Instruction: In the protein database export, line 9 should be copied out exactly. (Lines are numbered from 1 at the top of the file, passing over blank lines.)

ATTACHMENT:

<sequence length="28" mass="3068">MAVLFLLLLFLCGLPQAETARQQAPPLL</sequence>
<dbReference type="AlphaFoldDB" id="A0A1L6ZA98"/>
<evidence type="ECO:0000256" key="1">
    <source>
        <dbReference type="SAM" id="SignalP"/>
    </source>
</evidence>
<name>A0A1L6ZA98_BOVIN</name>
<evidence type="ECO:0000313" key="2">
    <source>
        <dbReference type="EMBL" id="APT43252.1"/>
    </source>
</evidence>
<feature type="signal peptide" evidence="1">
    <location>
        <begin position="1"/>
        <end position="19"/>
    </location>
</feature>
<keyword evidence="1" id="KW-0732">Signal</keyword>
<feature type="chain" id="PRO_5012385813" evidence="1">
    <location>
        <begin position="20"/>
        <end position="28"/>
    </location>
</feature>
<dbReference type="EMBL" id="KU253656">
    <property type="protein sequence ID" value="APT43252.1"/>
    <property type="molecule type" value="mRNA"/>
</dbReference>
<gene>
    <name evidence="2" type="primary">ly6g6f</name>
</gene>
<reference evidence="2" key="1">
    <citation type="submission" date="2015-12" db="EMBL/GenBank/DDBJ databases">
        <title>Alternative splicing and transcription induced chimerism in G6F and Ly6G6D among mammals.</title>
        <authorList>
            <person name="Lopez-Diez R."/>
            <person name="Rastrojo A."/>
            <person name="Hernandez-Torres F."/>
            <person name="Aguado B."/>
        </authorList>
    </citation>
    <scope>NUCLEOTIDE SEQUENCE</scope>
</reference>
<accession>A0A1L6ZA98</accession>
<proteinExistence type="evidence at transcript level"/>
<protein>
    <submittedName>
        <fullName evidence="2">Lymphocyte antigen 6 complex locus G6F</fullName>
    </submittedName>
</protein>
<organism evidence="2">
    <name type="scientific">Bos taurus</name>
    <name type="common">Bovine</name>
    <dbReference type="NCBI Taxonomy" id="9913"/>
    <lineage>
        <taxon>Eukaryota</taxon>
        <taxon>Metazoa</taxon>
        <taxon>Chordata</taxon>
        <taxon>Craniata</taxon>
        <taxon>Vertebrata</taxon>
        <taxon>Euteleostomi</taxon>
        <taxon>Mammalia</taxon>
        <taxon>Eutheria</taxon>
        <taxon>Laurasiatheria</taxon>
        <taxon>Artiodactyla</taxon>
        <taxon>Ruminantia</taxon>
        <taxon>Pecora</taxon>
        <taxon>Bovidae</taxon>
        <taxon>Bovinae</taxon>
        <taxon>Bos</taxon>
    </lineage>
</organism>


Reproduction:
<evidence type="ECO:0000313" key="2">